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The good news is that new tsunami maps have been released showing potential impacts from both local and distant earthquakes/tsunamis. The bad news is that the impact is far more severe than previously indicated.
Of local interest is the fact that the area including Lakeside has not yet been mapped.
However, the sections below and above the area indicate that Lakeside is at risk both for local and distant earthquakes and tsunamis.
One of the surprises on the map is how far inland from the Oregon coast the impacts from a distant earthquake or tsunami can be felt.
Take Coquille. The map shows the bright yellow of local impact traveling in from Bullards Beach flowing in through the Coquille River and inundating the low lying area from Leneve through Coquille and south.
The orange representing the impact from distant earthquake/tsunamis snakes over the top of the yellow along the Coquille River through Coquille.
The same inland impacts can be seen pouring into North Bend through the low areas around the Southwest Oregon Regional Airport and into North Bend, Coos Bay, Bunker Hill, Libby, Millington and up the lower parts of the Allegany.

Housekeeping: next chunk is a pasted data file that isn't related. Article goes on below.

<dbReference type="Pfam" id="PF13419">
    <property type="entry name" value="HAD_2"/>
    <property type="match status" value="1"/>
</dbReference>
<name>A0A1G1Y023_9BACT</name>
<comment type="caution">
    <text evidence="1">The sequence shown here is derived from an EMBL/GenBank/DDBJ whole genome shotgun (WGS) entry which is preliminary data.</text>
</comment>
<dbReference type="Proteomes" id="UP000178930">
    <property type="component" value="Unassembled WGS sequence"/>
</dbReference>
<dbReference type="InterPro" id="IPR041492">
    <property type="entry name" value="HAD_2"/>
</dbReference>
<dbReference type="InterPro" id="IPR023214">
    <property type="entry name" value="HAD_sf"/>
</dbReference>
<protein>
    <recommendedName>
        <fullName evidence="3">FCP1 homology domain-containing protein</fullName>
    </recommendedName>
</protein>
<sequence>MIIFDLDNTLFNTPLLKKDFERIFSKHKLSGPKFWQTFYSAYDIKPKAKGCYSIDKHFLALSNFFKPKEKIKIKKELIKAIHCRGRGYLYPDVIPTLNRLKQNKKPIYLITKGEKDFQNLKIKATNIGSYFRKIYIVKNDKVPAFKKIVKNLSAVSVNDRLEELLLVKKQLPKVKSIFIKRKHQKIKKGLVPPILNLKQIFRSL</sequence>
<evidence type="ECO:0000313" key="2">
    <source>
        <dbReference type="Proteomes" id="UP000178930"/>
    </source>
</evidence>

The mapped area immediately North of the Lakeside area shows projected inundation of Winchester Bay, Reedsport and on up into Florence and north to Heceta Beach.
The diagrams make it clear that the inundation will continue to travel up the Smith River and the Umpqua River although both areas are shown as unmapped.
The site clearly states, “The entire Pacific coast including Puget Sound, are vulnerable to DISTANT (sic) tsunamis even if not depicted on this map. Sections of the coast marked by diagonal lines are currently unmapped, but are also vulnerable to tsunamis – Be vigilant and know what to do when at the coast.”
Local maps of inundation areas can be found at www.oregontsunami.org. These maps can be printed and include the areas of Gardiner, Reedsport, Winchester Bay, Salmon Harbor, Coos Bay, Charleston and more. Unfortunately, there is no map for the Lakeside area as it has not been mapped yet.
These are the second generation of tsunami maps. The first were developed beginning in 1995, based on the impact for a local tsunami. This second generation includes the impact of both a local and a distant tsunami event and was made possible with new technology developed after 2004.
The unmapped areas, including Lakeside, Smith River, and the Umpqua River, east of Reedsport are expected to be finished by the end of 2013.
The maps were developed by the Oregon Department of Geology and Mineral Industries, the Oregon Emergency Management, the Washington Department of Natural Resources, and the Washington Emergency Management.